Machinist Toolcart #6: Sneaking In the Back

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Blog entry by PurpLev posted 07-19-2011 03:44 PM 2412 reads 0 times favorited 8 comments Add to Favorites Watch
« Part 5: Front Face Frames are On Part 6 of Machinist Toolcart series Part 7: a Trim and a Shave »

Since I do not find much time lately to get any progress I figured I’d try to sneak in some shop time in-betweens.

Yesterday I was able to sneak in some shop time while grilling outside:
1. Turn on Grill, let warm up
2-. Joint board flat and square
3. Place chicken on grill
4-. Rip board to get 2 1/2” strips ~3” wide
5. Turn Chicken so it won’t burn
6-. Rip narrow strips to get 4×1/2” x 7/8” strips
7-. Cut a center groove in strips for spline
8. Turn chicken to the other side
9-. Cut notch in strips for cabinet back
10. Eat Dinner

Mind you – there was no rushing of cuts and safety was practiced as usual. This was merely a practice of good time management.

After dinner I went back and cut the miters and trimmed the parts to fit:

You can see the way the groove for the spline aligns with the carcass and the rabbet for the cabinet backing is set here:

I then cut the backing material (1/4” mahogany ply) based on the opening size + 1/2” in each direction expecting to have to trim it slightly to fit, but the dry fit showed that it was a dead on alignment and everything was nice and square, and mitered were nice and tight:

Unfortunately the wet gluing threw everything off as the pressure from the clamps got my alignments off – my mistake as I was trying to clamp each piece after I glued it in as opposed to putting all parts on with the glue, align them, and then apply the clamps. oh well – it IS the back of the cabinet, and with some work it can be cleaned up.

Looking back, in retrospect I would have done things differently. If I were to do this again, I’d dress up the plywood with the front and back edging prior to cutting it to size and cutting the bevels for the mitered joints of the box as it would make the whole things much easier and less prone to alignments and extra work. I knew this was an option from the beginning but decided to try to do things the way I have – good experience and a good lesson.

Thanks for reading,

Prior to working on the back, I trimmed the excess from the front faces:

-- ㊍ When in doubt - There is no doubt - Go the safer route.

8 comments so far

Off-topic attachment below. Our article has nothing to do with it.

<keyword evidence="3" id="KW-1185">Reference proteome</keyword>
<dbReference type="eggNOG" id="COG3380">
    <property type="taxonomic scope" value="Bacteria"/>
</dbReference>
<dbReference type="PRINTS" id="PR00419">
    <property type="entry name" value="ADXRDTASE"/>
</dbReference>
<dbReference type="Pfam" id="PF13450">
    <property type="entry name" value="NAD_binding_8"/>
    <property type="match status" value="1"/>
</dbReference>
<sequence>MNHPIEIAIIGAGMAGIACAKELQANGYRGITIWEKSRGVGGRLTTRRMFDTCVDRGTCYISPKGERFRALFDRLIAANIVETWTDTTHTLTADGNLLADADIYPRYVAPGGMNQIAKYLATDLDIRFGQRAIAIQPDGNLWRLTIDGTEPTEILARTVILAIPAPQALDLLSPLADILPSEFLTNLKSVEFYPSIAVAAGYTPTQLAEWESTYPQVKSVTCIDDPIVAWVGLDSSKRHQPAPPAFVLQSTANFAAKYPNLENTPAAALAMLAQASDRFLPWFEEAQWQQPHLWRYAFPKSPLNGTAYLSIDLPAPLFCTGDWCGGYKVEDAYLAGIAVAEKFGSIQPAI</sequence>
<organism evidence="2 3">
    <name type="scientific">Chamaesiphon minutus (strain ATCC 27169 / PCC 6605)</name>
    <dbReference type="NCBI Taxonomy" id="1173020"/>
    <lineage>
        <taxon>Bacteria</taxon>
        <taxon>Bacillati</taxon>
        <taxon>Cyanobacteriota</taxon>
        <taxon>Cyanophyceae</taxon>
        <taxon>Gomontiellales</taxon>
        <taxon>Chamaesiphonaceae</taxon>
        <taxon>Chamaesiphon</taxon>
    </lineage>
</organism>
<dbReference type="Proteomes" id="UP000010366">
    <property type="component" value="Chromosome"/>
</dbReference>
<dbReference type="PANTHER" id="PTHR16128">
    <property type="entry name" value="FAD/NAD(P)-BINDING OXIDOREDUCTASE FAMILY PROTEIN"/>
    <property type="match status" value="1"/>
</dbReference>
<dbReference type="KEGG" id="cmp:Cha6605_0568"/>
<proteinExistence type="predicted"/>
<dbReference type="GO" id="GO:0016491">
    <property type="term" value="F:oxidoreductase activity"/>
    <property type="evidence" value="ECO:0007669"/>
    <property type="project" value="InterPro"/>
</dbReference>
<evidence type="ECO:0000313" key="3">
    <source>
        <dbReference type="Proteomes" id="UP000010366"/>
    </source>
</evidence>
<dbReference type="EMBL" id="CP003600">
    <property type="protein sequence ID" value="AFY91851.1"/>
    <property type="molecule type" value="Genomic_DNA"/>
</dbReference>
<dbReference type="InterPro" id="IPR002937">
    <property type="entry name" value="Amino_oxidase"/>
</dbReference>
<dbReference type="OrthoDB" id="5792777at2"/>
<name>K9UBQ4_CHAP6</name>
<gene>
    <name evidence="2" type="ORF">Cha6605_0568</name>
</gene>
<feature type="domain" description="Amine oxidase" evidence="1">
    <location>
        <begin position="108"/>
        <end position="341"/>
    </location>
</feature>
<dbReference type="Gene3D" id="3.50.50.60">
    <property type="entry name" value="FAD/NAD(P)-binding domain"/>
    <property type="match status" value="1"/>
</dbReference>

View canadianchips's profile


2632 posts in 4117 days

#1 posted 07-19-2011 04:27 PM

The beauty of Multi-tasking !

-- "My mission in life - make everyone smile !"

View steviep's profile


233 posts in 3767 days

#2 posted 07-19-2011 05:04 PM

I need to learn this skill of yours.

-- StevieP ~ Micheal Tompkins - you were not here on earth long but left a giant mark on us. RIP Brother

View Karson's profile


35276 posts in 5521 days

#3 posted 07-19-2011 05:57 PM

So how was the chicken. What were the spices. We need all of the particulars.

-- I've been blessed with a father who liked to tinker in wood, and a wife who lets me tinker in wood. Appomattox Virginia [email protected]

View PurpLev's profile


8652 posts in 4769 days

#4 posted 07-19-2011 07:14 PM


Karson: the chicken was great. It was a Soy sauce and honey grilled chicken wings. if you’re ever in town, stop by for a taste

-- ㊍ When in doubt - There is no doubt - Go the safer route.

View Richard's profile


297 posts in 3658 days

#5 posted 07-19-2011 09:56 PM

LOL! Great job, Sharon.
If I had tried this, I would have ended up with raw chicken on my band saw and an open flame on my gas grill!

-- 'I sand, therefore, I am'. Richard. PNW.

View Cato's profile


701 posts in 4433 days

#6 posted 07-20-2011 02:41 AM

Looking good. I would have burned the chicken for sure.

Seems I remember you got a shaper a while back. You using that to dado and rabbet the face frames?

View RGtools's profile


3372 posts in 3775 days

#7 posted 07-20-2011 04:58 AM


-- Make furniture that lasts as long as the tree - Ryan

View PurpLev's profile


8652 posts in 4769 days

#8 posted 07-20-2011 04:43 PM

Thanks for the comments, and be careful with that chicken in the bandsaw Wiggy!

Cato – I used the TS to rabbet and dado the face frames, I have the shaper set for ogee cuts. I’m not a big fan of using a router type cutter for dadoes and prefer a dado blade in the TS just based on the rotational direction of the cutting edges that seems safer on the TS (no binding)

-- ㊍ When in doubt - There is no doubt - Go the safer route.

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